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Monday, May 30, 2011

Remembering With Red Poppies

While in France I passed by acres and acres of the reddest poppies I have ever seen.

The French Victory day of WWII is celebrated on May 8th. Andrea and I happened to be in Beaune (Burgundy region) where the whole town seemed to turn out for the celebration.

Bands played, wreath were placed, and school children gave sweet speeches.
File:Remembrance march.jpeg

It seemed a sharp contrast to how the majority of Americans spend our Memorial Day.

In Flanders Fields the poppies blow
Between the crosses, row on row
That mark our place; and in the sky
The larks, still bravely singing, fly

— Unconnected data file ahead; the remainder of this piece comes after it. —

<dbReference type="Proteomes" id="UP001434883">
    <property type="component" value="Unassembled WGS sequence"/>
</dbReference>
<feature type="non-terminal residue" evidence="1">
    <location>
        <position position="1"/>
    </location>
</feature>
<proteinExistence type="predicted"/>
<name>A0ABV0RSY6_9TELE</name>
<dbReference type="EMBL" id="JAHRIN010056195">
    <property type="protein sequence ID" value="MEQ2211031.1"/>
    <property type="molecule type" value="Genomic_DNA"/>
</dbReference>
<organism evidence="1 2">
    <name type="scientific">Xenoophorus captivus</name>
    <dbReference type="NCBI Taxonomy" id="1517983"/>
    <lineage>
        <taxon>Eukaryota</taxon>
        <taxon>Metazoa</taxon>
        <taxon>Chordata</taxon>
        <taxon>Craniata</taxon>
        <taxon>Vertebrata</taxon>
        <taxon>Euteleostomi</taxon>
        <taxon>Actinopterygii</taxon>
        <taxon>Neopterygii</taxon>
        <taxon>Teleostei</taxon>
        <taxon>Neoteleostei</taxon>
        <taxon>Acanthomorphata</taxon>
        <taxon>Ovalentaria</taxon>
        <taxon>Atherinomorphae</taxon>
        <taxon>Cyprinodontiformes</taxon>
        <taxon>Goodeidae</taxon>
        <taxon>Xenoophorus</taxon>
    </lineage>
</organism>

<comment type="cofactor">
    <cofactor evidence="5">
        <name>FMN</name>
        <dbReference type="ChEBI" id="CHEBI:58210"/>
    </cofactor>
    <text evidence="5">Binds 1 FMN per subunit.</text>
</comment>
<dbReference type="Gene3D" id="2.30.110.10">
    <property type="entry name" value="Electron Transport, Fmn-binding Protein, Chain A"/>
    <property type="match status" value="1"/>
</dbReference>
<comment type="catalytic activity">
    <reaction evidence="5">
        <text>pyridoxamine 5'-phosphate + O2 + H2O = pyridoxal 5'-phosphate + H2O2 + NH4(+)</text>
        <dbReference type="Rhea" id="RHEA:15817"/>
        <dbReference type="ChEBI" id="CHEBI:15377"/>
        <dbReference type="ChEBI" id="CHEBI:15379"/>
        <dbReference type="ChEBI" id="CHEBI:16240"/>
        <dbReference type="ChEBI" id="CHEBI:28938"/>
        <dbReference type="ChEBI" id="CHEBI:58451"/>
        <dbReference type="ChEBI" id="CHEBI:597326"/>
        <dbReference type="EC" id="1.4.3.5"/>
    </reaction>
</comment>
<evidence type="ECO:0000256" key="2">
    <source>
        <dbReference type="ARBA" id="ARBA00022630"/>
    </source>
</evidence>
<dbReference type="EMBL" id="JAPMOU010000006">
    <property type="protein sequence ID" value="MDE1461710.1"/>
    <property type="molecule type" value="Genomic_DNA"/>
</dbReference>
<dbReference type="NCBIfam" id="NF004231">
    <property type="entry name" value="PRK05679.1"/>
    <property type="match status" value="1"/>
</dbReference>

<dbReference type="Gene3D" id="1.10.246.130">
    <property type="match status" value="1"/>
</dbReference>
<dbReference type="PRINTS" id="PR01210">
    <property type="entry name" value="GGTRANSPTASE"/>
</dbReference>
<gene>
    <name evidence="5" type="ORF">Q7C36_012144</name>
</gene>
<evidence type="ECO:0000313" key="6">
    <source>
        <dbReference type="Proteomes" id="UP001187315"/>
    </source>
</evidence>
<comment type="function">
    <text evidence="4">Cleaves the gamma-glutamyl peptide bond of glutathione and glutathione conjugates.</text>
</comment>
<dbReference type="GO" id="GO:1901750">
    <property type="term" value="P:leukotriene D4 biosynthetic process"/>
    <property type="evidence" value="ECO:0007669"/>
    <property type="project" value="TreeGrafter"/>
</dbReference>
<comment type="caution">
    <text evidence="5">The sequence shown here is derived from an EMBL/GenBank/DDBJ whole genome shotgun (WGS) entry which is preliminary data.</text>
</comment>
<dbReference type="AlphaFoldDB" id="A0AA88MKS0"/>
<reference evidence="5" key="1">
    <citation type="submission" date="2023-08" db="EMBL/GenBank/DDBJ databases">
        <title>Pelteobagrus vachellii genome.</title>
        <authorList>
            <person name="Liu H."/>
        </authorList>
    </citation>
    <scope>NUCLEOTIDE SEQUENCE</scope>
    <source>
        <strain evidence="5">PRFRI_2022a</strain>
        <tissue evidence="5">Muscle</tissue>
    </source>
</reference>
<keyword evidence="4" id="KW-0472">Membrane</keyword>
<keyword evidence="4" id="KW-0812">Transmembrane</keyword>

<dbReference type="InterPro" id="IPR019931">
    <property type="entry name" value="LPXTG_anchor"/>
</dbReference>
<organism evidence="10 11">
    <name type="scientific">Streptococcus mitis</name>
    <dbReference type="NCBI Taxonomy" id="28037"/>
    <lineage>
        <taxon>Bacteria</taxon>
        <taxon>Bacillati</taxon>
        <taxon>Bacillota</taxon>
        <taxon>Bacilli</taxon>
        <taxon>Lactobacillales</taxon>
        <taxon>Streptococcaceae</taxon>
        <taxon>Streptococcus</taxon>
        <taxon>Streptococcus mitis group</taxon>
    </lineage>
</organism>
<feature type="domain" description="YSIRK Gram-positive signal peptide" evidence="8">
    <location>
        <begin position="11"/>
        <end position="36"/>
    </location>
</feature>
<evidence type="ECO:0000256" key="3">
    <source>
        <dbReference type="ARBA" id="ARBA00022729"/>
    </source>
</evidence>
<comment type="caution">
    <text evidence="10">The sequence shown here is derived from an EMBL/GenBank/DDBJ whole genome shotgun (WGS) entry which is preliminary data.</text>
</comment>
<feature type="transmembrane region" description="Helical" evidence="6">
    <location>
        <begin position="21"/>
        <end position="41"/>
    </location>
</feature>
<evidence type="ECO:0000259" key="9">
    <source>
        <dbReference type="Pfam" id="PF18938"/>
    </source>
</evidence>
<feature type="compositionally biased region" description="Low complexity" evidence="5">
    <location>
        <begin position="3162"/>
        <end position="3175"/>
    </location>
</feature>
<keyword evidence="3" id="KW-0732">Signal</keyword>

Scarce heard amid the guns below.
We are the Dead. Short days ago
We lived, felt dawn, saw sunset glow,
Loved and were loved, and now we lie,
In Flanders Fields.
Take up our quarrel with the foe:
To you from failing hands we throw
The torch; be yours to hold it high.
If ye break faith with us who die
We shall not sleep, though poppies grow
In Flanders Fields.
John McCrae, 1915
In 1915 Moina Michael was inspired by Mr. McRae’s  poem and penned the following verses. 
We cherish too, the Poppy red
That grows on fields where valor led,
It seems to signal to the skies,
That blood of heroes never dies.
Ms. Michael adopted the custom of wearing a red poppy in memory of the sacrifices of war and also as a symbol of keeping the faith.

As I write this my cub scout and his leader father, Ret. MSgt. Eric C. Gunn, are placing flags at the local cemetery for men they never met but are honored to acknowledge their ultimate sacrifice.

Comments have been turned off as a representation of silence so that the Gunn family can reflect and honor those who have lost their lives defending our country.


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